|What is it?||Sodium Laureth Sulfate (sodium lauryl ether sulfate/SLeS) is an anionic surfactant made from coconuts. It should not be confused with Sodium Lauryl Sulfate (SLS)—SLeS is much milder.|
|INCI||Sodium Laureth Sulfate|
|Appearance||Clear, viscous liquid or a smooth, thick paste—it is available at different concentrations and more concentrated versions are thicker.|
|Usage rate||The CIR has not noted a maximum usage rate. Let the desired total active surfactant matter of your end product be your guide.|
|Active Surfactant Matter||26–70% (this varies with format; confirm with your supplier)|
|pH||7.5 (10% solution)|
|Why do we use it in formulations?||Sodium Laureth Sulfate (SLeS) is an excellent lathering surfactant and is a great choice for a primary surfactant in any kind of foaming/cleansing product. It is also a fairly decent solubilizer.|
|Do you need it?||No|
|Refined or unrefined?||Sodium Laureth Sulfate (SLeS) only exists as a refined product.|
|Strengths||Fantastic lather, great cleansing.|
|Weaknesses||It is still a sulfate, which some people prefer to avoid due to possible irritation or colour-treated hair. It also tends to get confused with SLS, which isn’t really a weakness of the product itself.|
|Alternatives & Substitution||Generally speaking, you’d hope to replace any surfactant with one that is the same format and has the same charge. A similar pH and ASM would be nice, but those differences can be accommodated in the formulation. It is also nice if the surfactant has a similar feel and produces similar lather.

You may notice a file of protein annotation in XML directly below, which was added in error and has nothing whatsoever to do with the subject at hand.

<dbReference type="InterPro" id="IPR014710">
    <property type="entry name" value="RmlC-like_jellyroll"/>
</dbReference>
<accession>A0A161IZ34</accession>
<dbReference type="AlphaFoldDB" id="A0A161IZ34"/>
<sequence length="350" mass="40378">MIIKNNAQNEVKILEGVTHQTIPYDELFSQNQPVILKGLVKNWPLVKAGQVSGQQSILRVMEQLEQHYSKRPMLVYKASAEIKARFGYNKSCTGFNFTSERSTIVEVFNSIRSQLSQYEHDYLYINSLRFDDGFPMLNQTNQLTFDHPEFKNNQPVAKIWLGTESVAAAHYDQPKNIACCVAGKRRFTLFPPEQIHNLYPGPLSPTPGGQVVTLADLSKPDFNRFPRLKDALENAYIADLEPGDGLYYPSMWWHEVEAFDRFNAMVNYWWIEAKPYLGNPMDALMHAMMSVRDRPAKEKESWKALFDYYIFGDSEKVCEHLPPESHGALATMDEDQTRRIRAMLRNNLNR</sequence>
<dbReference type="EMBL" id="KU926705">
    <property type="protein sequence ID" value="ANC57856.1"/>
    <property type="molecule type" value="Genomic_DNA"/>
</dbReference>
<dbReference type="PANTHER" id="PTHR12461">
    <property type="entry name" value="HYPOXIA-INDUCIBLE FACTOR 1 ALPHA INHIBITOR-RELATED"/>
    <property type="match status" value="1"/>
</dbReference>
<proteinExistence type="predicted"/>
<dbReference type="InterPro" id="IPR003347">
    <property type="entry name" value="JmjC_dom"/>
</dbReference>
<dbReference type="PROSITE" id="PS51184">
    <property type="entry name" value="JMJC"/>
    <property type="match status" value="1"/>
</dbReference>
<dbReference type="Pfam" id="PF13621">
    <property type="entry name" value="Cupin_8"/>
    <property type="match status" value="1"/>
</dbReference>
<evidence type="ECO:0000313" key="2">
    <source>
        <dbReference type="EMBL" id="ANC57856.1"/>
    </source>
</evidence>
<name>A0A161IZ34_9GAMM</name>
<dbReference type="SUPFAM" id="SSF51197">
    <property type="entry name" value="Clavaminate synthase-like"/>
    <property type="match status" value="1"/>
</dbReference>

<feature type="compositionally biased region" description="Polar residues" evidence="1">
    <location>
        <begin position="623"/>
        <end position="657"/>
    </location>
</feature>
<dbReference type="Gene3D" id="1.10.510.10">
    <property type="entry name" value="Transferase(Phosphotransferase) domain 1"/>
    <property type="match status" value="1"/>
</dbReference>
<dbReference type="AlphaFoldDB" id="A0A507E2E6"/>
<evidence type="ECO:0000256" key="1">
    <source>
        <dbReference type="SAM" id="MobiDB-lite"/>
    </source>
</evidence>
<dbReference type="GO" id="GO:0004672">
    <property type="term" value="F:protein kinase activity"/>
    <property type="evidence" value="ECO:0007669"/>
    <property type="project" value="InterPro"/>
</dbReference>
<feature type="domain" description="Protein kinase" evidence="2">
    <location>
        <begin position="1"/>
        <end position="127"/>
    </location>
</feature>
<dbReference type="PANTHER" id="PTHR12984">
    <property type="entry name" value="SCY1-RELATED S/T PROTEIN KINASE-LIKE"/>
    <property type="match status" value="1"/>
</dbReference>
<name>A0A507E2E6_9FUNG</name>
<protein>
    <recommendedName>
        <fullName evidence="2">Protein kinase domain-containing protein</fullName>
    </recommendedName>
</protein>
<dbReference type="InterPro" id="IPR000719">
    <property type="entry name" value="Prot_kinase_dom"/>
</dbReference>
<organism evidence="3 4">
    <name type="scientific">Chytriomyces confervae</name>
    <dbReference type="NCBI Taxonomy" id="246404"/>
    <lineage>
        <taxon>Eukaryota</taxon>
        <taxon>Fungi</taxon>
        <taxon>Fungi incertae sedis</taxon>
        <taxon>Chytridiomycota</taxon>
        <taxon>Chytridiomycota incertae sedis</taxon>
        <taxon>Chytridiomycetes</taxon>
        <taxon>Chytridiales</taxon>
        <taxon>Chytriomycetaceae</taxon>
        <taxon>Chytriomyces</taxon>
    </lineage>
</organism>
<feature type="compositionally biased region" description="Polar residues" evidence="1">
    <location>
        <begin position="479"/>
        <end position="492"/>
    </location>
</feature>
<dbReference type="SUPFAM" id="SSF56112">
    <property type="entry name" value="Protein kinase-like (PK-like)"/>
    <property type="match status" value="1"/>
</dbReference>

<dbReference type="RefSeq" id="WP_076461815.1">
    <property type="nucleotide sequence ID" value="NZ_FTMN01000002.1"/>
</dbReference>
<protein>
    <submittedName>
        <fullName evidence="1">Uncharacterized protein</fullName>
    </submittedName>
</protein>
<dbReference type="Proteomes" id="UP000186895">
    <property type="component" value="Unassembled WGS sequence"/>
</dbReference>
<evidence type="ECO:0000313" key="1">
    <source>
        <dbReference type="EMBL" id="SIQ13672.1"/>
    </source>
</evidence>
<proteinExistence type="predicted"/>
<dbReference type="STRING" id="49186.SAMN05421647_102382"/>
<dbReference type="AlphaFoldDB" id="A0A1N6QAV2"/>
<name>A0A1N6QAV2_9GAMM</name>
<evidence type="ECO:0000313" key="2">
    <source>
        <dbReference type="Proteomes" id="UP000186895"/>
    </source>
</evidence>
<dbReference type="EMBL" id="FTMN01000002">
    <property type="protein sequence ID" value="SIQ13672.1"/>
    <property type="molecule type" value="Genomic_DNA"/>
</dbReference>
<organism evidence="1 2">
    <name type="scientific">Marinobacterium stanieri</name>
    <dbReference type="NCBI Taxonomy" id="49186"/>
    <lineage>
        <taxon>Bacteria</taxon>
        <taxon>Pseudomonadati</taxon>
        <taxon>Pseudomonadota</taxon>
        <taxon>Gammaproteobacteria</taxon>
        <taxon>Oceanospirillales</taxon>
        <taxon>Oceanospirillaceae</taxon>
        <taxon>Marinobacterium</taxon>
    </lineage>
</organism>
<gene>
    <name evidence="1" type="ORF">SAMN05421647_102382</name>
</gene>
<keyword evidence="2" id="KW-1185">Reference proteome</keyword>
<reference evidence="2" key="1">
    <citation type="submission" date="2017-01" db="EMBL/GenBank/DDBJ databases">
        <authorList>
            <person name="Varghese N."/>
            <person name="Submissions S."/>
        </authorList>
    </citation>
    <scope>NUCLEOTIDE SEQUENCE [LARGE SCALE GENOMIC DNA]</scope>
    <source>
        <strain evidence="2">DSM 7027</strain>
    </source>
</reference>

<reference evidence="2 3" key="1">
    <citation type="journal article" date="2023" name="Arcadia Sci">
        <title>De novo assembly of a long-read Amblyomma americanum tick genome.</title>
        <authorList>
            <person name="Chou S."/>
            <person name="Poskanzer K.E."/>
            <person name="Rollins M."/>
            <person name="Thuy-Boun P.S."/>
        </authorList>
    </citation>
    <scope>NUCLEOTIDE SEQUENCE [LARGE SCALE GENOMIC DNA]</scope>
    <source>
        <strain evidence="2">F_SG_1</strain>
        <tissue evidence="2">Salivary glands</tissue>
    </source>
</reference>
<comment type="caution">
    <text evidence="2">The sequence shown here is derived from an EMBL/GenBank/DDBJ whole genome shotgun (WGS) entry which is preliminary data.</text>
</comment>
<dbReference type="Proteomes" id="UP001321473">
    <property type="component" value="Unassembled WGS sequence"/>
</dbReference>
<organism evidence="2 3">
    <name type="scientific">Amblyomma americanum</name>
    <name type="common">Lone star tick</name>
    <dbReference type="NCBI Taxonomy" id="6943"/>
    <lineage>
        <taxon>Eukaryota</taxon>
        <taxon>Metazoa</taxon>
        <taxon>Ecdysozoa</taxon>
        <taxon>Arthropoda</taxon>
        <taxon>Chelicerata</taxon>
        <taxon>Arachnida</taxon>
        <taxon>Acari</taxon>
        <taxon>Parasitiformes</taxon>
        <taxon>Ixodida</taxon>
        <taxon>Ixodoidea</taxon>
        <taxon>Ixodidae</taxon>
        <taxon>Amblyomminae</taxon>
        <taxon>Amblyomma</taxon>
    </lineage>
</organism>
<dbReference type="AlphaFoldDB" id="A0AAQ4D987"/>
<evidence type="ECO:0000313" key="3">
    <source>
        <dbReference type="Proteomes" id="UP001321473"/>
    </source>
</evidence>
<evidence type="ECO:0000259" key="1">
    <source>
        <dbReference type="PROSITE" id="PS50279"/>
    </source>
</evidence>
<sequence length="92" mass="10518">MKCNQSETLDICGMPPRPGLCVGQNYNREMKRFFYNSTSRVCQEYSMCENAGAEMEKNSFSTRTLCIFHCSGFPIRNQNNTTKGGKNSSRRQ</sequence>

If you need a substitute for Sodium Laureth Sulfate (SLeS), Sodium coco sulfate is another sulfate you may have on hand, though you will likely need to dissolve it in some water to create a liquid solution with a similar concentration to use it in place of SLeS. You can try Sodium C14-16 Alpha Olefin Sulfonate (Bio-Terge AS40) as an alternative liquid anionic non-sulfate surfactant, or even Caprylyl/Capryl Glucoside, though it is non-ionic and does not have the same high-foam properties.
|How to Work with It||Include it in the water phase of your formulations; it can be hot or cold processed.|
|Storage & Shelf Life||Stored somewhere cool, dark, and dry, Sodium Laureth Sulfate (SLeS) should last at least two years.|
|Tips, Tricks, and Quirks||There is quite a lot of misinformation about the safety of SLeS. I recommend giving this a read. Neither SLS or SLeS are carcinogens.|
|Recommended starter amount||250g (0.5lbs) (solid surfactant bars and bath bombs will use lots!)|
|Where to Buy it||Buy it from an online DIY ingredient supplier.|
Want to compare different surfactants?
Check out my super useful surfactants table!